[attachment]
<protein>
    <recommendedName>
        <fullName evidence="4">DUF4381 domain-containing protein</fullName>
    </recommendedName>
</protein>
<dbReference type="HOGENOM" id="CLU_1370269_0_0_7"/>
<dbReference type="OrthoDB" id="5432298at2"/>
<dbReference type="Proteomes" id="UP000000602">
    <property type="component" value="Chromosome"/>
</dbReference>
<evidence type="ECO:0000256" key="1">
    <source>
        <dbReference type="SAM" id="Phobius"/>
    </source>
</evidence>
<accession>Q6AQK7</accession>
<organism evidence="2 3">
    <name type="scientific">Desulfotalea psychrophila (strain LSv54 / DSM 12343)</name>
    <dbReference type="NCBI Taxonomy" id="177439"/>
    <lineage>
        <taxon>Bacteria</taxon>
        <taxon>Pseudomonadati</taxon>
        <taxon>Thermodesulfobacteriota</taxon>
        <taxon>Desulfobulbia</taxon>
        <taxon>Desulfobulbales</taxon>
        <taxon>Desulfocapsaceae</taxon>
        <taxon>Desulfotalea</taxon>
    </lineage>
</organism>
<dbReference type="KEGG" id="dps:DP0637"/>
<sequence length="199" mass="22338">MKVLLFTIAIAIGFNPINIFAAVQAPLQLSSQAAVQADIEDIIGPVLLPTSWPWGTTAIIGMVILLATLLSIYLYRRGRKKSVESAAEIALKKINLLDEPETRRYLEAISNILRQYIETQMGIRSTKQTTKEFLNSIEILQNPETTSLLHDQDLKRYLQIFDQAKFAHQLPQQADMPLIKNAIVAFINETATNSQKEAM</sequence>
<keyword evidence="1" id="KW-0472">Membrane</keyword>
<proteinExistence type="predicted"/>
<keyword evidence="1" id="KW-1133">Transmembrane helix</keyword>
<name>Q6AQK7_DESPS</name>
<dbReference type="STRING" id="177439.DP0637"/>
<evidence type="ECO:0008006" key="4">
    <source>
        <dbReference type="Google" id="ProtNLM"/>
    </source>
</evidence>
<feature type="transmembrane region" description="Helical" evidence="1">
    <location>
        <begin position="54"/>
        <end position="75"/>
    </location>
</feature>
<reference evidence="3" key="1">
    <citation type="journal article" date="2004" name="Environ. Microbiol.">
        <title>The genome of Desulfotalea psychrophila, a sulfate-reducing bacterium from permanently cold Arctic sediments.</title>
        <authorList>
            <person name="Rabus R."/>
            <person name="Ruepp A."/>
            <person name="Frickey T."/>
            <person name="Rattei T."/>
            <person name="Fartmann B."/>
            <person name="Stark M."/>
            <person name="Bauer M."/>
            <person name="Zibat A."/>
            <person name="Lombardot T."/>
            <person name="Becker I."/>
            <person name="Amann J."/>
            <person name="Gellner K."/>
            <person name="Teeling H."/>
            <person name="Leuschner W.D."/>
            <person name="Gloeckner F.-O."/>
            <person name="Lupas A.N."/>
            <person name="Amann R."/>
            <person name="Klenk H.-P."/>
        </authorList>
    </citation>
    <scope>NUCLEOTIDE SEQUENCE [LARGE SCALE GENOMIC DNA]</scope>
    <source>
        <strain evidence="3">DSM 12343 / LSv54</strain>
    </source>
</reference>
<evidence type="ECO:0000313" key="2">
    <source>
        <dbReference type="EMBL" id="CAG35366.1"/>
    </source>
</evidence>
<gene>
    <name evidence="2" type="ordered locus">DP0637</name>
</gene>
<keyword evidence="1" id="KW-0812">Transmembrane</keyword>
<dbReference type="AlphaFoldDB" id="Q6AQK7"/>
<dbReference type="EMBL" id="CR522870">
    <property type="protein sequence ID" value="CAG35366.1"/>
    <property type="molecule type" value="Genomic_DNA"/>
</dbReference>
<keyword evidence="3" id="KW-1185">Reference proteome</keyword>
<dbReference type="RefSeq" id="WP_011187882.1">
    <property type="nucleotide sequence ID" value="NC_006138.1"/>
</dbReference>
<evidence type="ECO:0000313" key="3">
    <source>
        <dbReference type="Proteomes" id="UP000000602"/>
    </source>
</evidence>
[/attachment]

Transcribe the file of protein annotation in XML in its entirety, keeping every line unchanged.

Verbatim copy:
<protein>
    <recommendedName>
        <fullName evidence="4">DUF4381 domain-containing protein</fullName>
    </recommendedName>
</protein>
<dbReference type="HOGENOM" id="CLU_1370269_0_0_7"/>
<dbReference type="OrthoDB" id="5432298at2"/>
<dbReference type="Proteomes" id="UP000000602">
    <property type="component" value="Chromosome"/>
</dbReference>
<evidence type="ECO:0000256" key="1">
    <source>
        <dbReference type="SAM" id="Phobius"/>
    </source>
</evidence>
<accession>Q6AQK7</accession>
<organism evidence="2 3">
    <name type="scientific">Desulfotalea psychrophila (strain LSv54 / DSM 12343)</name>
    <dbReference type="NCBI Taxonomy" id="177439"/>
    <lineage>
        <taxon>Bacteria</taxon>
        <taxon>Pseudomonadati</taxon>
        <taxon>Thermodesulfobacteriota</taxon>
        <taxon>Desulfobulbia</taxon>
        <taxon>Desulfobulbales</taxon>
        <taxon>Desulfocapsaceae</taxon>
        <taxon>Desulfotalea</taxon>
    </lineage>
</organism>
<dbReference type="KEGG" id="dps:DP0637"/>
<sequence length="199" mass="22338">MKVLLFTIAIAIGFNPINIFAAVQAPLQLSSQAAVQADIEDIIGPVLLPTSWPWGTTAIIGMVILLATLLSIYLYRRGRKKSVESAAEIALKKINLLDEPETRRYLEAISNILRQYIETQMGIRSTKQTTKEFLNSIEILQNPETTSLLHDQDLKRYLQIFDQAKFAHQLPQQADMPLIKNAIVAFINETATNSQKEAM</sequence>
<keyword evidence="1" id="KW-0472">Membrane</keyword>
<proteinExistence type="predicted"/>
<keyword evidence="1" id="KW-1133">Transmembrane helix</keyword>
<name>Q6AQK7_DESPS</name>
<dbReference type="STRING" id="177439.DP0637"/>
<evidence type="ECO:0008006" key="4">
    <source>
        <dbReference type="Google" id="ProtNLM"/>
    </source>
</evidence>
<feature type="transmembrane region" description="Helical" evidence="1">
    <location>
        <begin position="54"/>
        <end position="75"/>
    </location>
</feature>
<reference evidence="3" key="1">
    <citation type="journal article" date="2004" name="Environ. Microbiol.">
        <title>The genome of Desulfotalea psychrophila, a sulfate-reducing bacterium from permanently cold Arctic sediments.</title>
        <authorList>
            <person name="Rabus R."/>
            <person name="Ruepp A."/>
            <person name="Frickey T."/>
            <person name="Rattei T."/>
            <person name="Fartmann B."/>
            <person name="Stark M."/>
            <person name="Bauer M."/>
            <person name="Zibat A."/>
            <person name="Lombardot T."/>
            <person name="Becker I."/>
            <person name="Amann J."/>
            <person name="Gellner K."/>
            <person name="Teeling H."/>
            <person name="Leuschner W.D."/>
            <person name="Gloeckner F.-O."/>
            <person name="Lupas A.N."/>
            <person name="Amann R."/>
            <person name="Klenk H.-P."/>
        </authorList>
    </citation>
    <scope>NUCLEOTIDE SEQUENCE [LARGE SCALE GENOMIC DNA]</scope>
    <source>
        <strain evidence="3">DSM 12343 / LSv54</strain>
    </source>
</reference>
<evidence type="ECO:0000313" key="2">
    <source>
        <dbReference type="EMBL" id="CAG35366.1"/>
    </source>
</evidence>
<gene>
    <name evidence="2" type="ordered locus">DP0637</name>
</gene>
<keyword evidence="1" id="KW-0812">Transmembrane</keyword>
<dbReference type="AlphaFoldDB" id="Q6AQK7"/>
<dbReference type="EMBL" id="CR522870">
    <property type="protein sequence ID" value="CAG35366.1"/>
    <property type="molecule type" value="Genomic_DNA"/>
</dbReference>
<keyword evidence="3" id="KW-1185">Reference proteome</keyword>
<dbReference type="RefSeq" id="WP_011187882.1">
    <property type="nucleotide sequence ID" value="NC_006138.1"/>
</dbReference>
<evidence type="ECO:0000313" key="3">
    <source>
        <dbReference type="Proteomes" id="UP000000602"/>
    </source>
</evidence>